Sleepwalkers
Hollowpath EP

It wasn’t long ago that the albums you heard mostly depended on what was worth your money. With more and more music becoming easily, cheaply, and often freely accessible via services like Spotify, Bandcamp, SoundCloud, iTunes and all the full-album streams that labels are surprisingly eager to post, what you listen to nowadays is more a question of what’s worth your time (unless you’re a strict, analog-only listener, in which case, money is still a huge factor). I’m happy to take advantage of all avenues in my endless search for captivating music and one of my favorite new discoveries is the freely downloadable debut EP from Texan death/doom newcomers, Sleepwalkers, which has proven to be worth much more than the mere 27:05 minutes it costs to hear it.

Hollowpath wears its influences on its sleeve, but they’re rendered with care and precision beyond the band’s years. What’s even more amazing is the fact that it’s primarily the work of one talented individual. Vocals are handled by Caleb Bergen, and his powerful roar fits the music perfectly, but all songwriting, production, guitar, bass, drums, and even graphic design are the product of Mike Watts. It’s obvious that Watts has made profound sacrifices upon the altar of Renske, Blakkheim, and Norrman because he has already mastered that rare brand of melancholy rooted in the gothic/black/death/doom of early Katatonia and later standardized by October Tide, Rapture, and Daylight Dies. In fact, Hollowpath could easily be mistaken for a long-lost companion EP to October Tide’s Grey Dawn and actually surpasses what that band is doing now in terms of emotional impact.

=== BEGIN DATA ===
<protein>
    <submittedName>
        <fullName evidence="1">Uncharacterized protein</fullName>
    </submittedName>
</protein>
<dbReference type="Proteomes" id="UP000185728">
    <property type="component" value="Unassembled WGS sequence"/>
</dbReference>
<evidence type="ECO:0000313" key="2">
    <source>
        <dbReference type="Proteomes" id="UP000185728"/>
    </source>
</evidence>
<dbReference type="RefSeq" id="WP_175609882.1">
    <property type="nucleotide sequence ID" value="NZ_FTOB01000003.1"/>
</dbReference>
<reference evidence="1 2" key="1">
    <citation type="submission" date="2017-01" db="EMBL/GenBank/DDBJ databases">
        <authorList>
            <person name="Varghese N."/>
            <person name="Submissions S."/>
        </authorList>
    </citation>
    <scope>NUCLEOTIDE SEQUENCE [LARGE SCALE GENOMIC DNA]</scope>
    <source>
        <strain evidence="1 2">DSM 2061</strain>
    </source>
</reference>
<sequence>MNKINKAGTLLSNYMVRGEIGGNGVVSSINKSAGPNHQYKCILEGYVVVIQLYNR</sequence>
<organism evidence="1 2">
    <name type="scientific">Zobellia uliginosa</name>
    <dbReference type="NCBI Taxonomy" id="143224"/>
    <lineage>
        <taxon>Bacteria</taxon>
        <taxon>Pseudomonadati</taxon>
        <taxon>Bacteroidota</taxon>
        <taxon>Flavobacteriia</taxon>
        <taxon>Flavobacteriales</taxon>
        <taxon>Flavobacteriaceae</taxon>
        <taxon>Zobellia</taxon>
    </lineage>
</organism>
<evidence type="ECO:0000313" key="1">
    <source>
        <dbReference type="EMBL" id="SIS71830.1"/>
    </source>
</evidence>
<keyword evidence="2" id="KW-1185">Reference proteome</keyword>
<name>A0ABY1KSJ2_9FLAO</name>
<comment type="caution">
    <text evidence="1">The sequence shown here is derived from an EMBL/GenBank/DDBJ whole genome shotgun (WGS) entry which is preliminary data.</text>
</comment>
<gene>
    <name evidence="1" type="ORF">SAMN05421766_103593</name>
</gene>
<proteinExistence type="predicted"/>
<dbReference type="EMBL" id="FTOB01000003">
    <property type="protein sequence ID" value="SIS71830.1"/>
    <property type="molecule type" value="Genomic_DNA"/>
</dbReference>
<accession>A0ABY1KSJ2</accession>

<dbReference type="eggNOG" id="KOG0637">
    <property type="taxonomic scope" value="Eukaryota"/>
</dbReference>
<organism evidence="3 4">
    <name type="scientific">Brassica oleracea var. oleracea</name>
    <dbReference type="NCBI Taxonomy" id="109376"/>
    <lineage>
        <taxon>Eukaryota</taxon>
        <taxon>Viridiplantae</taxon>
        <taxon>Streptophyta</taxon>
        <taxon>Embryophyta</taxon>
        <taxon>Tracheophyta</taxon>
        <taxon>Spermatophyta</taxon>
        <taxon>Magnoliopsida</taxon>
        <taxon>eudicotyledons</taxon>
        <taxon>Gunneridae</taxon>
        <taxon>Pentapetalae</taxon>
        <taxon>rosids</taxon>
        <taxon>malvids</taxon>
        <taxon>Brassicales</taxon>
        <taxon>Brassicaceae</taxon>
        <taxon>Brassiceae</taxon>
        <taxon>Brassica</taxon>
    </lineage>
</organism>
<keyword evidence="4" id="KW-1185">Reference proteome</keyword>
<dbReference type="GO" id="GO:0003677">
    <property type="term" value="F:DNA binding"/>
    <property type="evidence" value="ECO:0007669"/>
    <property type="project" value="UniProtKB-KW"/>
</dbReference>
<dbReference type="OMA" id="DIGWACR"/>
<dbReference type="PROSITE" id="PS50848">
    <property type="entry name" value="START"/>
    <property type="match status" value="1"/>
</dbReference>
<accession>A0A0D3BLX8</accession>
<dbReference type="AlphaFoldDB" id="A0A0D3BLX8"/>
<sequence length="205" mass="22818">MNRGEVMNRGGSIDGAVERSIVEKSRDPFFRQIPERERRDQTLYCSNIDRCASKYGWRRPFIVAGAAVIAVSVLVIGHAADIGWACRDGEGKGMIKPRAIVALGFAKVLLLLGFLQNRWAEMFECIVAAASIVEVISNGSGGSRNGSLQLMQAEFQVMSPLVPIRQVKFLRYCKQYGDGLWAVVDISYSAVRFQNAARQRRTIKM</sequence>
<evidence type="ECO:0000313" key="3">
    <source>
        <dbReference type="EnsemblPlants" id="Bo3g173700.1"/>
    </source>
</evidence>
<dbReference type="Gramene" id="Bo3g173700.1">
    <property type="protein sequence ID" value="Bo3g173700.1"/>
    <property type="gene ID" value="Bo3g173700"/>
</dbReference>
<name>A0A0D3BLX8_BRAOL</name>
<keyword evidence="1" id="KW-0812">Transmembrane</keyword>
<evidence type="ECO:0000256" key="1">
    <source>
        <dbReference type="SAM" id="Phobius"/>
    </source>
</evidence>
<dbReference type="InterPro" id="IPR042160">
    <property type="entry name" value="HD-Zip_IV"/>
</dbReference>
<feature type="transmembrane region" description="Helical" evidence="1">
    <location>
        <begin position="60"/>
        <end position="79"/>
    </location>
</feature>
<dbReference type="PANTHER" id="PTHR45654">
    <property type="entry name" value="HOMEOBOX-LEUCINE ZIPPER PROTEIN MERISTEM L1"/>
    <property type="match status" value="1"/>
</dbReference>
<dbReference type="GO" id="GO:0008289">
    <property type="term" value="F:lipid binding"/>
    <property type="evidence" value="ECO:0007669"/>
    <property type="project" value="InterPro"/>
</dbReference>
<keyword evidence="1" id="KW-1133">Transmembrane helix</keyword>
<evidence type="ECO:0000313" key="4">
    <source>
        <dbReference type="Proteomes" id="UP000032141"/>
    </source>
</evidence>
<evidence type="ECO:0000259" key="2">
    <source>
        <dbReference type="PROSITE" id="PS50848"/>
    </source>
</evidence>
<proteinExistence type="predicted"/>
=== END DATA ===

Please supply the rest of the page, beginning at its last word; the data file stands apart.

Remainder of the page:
The opening title track immediately recalls the hypnotic, mesmerizing feeling of Katatonia’s Brave Murder Day, except the thicker, warmer production provides a more inviting feel. “Sliver of Salvation” and “The Burning Oracle” both march and swagger right along with the same confident stride as October Tide. Some subtle synths and clarion chords reminiscent of Rapture’s first (and best) are used to powerful effect, but Watts stops short of any clean vocals, symphonics, or other bric-a-brac you sometimes get in this genre. This all-too-brief EP closes with “Netherworld,” which begins with some chunkier guitars, but ends in beautiful melancholia.

This EP is a labor of love that deserves a nice physical incarnation. I could see it being released by Hypnotic Dirge Records, Naturmacht Productions, Eisenwald, or Solitude Productions. Hopefully one of them is smart enough to pick these guys up for their next outing.

[Visit the band's website]
Written by Adam Palm
October 25th, 2013

Comments

  1. Commented by: stiffy

    Good EP. Great review!


  2. Commented by: Mike Watts

    Thanks for the review!


  3. Commented by: Adam Palm

    Thanks for the music, Mike! I look forward to seeing your next recording on a label and in some nice packaging.


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